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  • Transient Workspaces: Technologies of Everyday Innovation in Zimbabwe by Clapperton Chakanetsa Mavhunga
  • Heather J. Hoag (bio)
Transient Workspaces: Technologies of Everyday Innovation in Zimbabwe. By Clapperton Chakanetsa Mavhunga. Cambridge, MA: MIT Press, 2014. Pp. xi+ 296. $34.

In Transient Workspaces: Technologies of Everyday Innovation in Zimbabwe, Clapperton Chakanetsa Mavhunga examines the role of hunting among the vaShona and maTshangana of Zimbabwe in order to show how ordinary people responded to new technologies and incorporated them into their existing practices. The book contributes to the sparse but growing scholarship on the history of science and technology in Africa. Mavhunga argues convincingly that Africa was not just a recipient of outside technologies; rather, African people were “designers” of technology in the innovative ways they chose to use technologies they found valuable (p. 16). Drawing on praise poetry, proverbs, colonial archives, interviews, ethnographic sources, and his own experience, Mavhunga historicizes hunting practices and shows how people pragmatically took advantage of the new technology and colonial context. Using the frame of “mobility,” he effectively shows the ways in which mobility and work were interrelated in people’s lives. Through a detailed discussion of what he calls “the professoriate of the hunt,” Mavhunga argues that rather than displace existing beliefs, Africans incorporated guns on their own terms, and in turn shaped colonial attitudes and policies.

After a brief prologue and introduction, chapter 1, “Guided Mobility,” lays out the spiritual world of the vaShona and maTshangana people and the important role of hunting within it. All movement was “guided mobility” in that ancestral spirits were actively involved in all aspects of life. Chapter 2, “The Professoriate of the Hunt,” analyzes the role of forests as sacred, transient spaces in which work, in this case hunting, took place. A successful hunt relied on a combination of spiritual assistance, a detailed knowledge of nature, and the application of appropriate technology. The focus then shifts to the ways in which guns were incorporated into this spiritual landscape and the complex relationship between African hunting practices and those of encroaching Europeans. Chapter 3, “The Coming of the Gun,” shows “how the professoriate of the hunt provided an anchoring structure through which incoming things like guns found salience among maTshangana, and vaShona” (p. 96). Hunters still sought spiritual guidance and assistance for a successful hunt. But they now chose particular guns for specific reasons, for example the availability of ammunition.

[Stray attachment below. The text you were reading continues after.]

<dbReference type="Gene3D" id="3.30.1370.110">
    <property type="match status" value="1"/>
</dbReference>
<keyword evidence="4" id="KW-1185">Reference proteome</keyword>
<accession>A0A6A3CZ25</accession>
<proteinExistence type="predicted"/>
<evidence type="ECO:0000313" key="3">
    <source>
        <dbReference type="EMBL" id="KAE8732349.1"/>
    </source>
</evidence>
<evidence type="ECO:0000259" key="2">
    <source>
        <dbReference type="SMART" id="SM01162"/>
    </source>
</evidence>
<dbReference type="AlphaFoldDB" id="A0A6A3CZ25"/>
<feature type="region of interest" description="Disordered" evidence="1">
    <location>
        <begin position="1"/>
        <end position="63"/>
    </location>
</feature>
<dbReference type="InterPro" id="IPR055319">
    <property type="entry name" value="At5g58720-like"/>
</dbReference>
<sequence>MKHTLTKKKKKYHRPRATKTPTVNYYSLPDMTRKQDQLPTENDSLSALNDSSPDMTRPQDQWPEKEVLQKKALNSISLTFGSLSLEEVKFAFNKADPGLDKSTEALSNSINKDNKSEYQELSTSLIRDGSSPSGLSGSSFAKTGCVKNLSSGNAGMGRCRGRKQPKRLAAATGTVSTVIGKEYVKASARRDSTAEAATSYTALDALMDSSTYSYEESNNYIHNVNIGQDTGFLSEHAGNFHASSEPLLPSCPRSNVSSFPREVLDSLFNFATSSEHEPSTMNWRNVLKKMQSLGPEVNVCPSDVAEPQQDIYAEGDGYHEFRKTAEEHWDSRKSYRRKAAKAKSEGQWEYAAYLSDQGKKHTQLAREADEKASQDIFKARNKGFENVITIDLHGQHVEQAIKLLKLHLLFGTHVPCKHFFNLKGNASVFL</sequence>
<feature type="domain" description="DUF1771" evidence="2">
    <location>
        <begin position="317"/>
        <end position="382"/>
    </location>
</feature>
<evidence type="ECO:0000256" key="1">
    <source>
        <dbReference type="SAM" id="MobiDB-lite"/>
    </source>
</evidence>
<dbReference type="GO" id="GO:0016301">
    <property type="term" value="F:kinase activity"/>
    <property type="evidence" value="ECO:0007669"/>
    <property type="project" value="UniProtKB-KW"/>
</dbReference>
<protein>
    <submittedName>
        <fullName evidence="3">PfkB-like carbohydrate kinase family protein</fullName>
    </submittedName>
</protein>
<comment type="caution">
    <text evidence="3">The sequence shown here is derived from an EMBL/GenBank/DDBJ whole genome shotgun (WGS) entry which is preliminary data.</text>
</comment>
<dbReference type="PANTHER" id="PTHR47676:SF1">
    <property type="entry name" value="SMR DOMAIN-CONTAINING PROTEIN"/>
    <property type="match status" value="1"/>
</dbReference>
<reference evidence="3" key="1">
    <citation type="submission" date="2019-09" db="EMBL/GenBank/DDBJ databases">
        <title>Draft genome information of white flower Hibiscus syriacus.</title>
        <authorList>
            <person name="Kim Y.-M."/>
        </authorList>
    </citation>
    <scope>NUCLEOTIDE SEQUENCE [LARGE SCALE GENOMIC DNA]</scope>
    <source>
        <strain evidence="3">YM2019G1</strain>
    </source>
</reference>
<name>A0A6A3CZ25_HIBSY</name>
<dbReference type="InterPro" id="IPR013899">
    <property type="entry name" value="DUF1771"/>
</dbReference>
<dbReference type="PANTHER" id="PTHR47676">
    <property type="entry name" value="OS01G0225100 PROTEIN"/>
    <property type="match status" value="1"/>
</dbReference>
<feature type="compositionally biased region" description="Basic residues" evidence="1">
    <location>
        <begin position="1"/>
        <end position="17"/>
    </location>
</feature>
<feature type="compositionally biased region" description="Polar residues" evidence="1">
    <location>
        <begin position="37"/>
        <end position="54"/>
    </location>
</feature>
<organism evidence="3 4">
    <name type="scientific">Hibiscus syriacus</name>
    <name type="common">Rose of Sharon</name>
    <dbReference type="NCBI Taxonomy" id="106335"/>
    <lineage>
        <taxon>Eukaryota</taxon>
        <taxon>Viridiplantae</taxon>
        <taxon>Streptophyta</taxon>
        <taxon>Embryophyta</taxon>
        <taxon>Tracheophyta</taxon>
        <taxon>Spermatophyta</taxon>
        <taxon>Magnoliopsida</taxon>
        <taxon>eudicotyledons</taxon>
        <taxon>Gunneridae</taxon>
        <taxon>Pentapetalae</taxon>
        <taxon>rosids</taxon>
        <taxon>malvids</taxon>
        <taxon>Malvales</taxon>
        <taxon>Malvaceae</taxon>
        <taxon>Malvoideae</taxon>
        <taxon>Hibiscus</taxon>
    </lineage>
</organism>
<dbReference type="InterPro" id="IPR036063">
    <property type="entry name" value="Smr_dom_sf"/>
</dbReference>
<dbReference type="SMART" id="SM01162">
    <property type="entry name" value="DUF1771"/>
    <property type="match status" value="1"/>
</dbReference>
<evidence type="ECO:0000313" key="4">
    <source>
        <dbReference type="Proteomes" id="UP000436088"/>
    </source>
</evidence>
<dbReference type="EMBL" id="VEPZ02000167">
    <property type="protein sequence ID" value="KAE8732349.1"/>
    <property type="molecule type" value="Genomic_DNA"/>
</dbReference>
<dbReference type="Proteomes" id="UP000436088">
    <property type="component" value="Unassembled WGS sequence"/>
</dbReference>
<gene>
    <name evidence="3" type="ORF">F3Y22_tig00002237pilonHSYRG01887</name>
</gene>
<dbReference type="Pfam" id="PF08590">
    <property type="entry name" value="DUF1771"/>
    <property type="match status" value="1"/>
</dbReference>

Chapters 4 and 5 explore the impact of an increased colonial presence on hunting practices by examining the “pestiferous mobilities” of the tsetse fly and the colonial reaction to the outbreak of trypanosomiasis in the early twentieth century (p. 102). Whether an “invasion” or a “return,” concern over the disease led colonial authorities to hire African hunters to kill trypanosome [End Page 1002] -carrying animals. For these hunters, this was less about wiping out a disease, and more about procuring meat to feed their communities and bolster their social identities. Chapter 6, “Poaching as Criminalized Innovation,” focuses on the life histories of particular hunters to show how the establishment of game reserves influenced views on African hunting practices. Ultimately, “indigenous hunting was systematically suppressed as criminal acts” (p. 168).

The final chapters carry the story of hunting through Zimbabwe’s war of liberation (Chimurenga) in the 1970s and 1980s to present-day concerns over ivory poaching. Chapter 7, “Chimurenga: The Transient Workspace of Self-Liberation,” shows how national resistance leaders such as Joshua Nkomo tapped into local discontent about land alienation and the criminalization of African hunting to gain support. Nkomo used elements of the “professoriate of the hunt” to elevate his status and gain support; conversely, vaShona used him to voice their grievances. The 1980s brought Zimbabwean independence as well as international concern over the state of Africa’s elephant populations. Supported by international conservation organizations, the government imposed a “fortress conservation” model that cast hunters as poachers (p. 208).

The key theme that runs through Transient Workspaces is African agency. Whether it is adopting technology on their own terms, seeking ways to benefit from the colonial obsession with tsetse fly eradication, or influencing policy “from below,” Mavhunga demonstrates that ordinary people adapted to and shaped the changing...


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